Mother Tongue

That it is possible to learn as much from fiction as from nonfiction is made abundantly clear from a reading of MOTHER TONGUE. Martinez focuses her story on a young woman who becomes involved with a refugee from El Salvador who is smuggled into the U.S. by members of the Sanctuary movement, advocates for the tens of thousands of Salvadorans who have been harassed, tortured, and “disappeared” by a U.S.-supported military government.

There is the truth of experience behind Martinez’ fiction. In 1987, she was charged with conspiring against the U.S. government and aiding the entry of Salvadorans into the country. At the end of her 1988 trial, she was acquitted of the charges on First Amendment grounds — the jury determined that she had a right, as a reporter for the National Catholic Reporter, to witness efforts to aid refugees as part of the Sanctuary movement. Martinez knows whereof she speaks, and writes of it with the voice of the poet that she is.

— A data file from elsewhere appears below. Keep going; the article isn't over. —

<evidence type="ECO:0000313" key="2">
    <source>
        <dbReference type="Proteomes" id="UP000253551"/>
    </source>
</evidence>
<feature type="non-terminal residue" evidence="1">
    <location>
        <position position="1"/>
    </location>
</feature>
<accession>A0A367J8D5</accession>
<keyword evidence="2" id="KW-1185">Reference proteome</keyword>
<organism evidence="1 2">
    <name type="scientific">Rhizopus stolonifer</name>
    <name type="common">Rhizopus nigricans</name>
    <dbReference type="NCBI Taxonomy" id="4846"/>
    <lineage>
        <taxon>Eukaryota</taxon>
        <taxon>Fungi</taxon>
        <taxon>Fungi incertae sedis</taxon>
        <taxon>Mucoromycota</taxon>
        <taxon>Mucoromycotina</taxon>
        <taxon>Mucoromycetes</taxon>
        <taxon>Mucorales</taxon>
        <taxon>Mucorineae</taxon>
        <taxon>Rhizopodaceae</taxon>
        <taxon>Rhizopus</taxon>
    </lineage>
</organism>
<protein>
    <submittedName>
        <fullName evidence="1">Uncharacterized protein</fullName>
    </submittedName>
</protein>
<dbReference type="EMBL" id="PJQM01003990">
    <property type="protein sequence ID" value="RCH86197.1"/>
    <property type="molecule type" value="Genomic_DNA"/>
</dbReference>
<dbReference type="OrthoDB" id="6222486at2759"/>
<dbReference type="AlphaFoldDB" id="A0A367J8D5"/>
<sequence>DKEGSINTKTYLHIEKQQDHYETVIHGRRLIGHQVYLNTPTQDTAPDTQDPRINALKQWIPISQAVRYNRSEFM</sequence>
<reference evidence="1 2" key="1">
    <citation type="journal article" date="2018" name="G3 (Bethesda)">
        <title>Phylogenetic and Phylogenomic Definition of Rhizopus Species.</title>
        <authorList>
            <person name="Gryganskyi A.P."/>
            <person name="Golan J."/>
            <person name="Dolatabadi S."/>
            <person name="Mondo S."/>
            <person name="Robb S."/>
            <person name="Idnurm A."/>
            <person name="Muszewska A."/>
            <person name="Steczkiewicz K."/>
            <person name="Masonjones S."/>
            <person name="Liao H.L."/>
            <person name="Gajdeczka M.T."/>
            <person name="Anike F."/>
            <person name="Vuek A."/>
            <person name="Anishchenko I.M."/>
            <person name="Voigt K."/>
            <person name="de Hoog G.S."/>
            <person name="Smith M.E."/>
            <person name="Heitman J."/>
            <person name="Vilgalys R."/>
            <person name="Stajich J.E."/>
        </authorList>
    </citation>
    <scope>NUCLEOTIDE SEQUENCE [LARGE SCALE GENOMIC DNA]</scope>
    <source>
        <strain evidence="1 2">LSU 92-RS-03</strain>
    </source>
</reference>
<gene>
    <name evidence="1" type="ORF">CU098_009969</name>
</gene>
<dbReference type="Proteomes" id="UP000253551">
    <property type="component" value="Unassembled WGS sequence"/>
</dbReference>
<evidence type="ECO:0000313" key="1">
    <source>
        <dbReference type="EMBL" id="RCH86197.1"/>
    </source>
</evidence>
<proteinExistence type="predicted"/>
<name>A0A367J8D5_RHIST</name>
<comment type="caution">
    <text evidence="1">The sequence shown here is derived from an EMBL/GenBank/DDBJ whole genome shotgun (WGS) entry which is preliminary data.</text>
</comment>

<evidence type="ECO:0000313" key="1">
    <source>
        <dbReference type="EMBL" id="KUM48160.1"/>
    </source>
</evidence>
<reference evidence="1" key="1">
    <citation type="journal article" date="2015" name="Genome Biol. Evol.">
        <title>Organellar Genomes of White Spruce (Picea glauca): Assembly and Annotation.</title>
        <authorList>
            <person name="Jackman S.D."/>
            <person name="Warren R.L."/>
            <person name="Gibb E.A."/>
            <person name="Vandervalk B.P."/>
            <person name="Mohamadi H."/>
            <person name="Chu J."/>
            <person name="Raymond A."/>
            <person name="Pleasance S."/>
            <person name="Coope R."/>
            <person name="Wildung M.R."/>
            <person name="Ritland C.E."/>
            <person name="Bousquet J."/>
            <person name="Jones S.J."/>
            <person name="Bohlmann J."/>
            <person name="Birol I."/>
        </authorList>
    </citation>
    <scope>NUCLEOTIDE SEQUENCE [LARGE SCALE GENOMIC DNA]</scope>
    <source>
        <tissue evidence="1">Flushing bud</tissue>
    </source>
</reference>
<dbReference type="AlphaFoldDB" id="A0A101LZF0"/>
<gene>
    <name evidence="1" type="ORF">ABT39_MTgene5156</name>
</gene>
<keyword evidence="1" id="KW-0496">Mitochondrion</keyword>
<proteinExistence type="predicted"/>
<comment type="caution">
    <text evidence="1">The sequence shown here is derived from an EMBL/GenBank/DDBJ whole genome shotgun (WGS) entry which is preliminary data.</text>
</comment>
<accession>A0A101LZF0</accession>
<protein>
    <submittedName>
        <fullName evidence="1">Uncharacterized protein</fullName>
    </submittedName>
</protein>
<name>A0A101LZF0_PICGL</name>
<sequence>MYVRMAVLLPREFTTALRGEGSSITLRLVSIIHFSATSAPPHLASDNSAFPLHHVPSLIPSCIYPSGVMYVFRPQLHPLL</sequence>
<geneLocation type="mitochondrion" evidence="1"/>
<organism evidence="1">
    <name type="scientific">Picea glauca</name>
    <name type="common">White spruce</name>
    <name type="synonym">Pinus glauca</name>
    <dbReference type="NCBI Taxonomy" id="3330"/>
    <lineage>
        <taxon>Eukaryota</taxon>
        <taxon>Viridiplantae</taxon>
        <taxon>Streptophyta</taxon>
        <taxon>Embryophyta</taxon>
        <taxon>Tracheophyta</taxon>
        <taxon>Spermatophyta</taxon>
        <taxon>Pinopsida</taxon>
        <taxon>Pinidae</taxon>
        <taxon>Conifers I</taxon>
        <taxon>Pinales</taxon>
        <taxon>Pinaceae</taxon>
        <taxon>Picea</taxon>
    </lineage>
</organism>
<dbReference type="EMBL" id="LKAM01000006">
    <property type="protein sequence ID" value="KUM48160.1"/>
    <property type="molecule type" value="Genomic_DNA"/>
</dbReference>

Margaret Sanborn/Publicity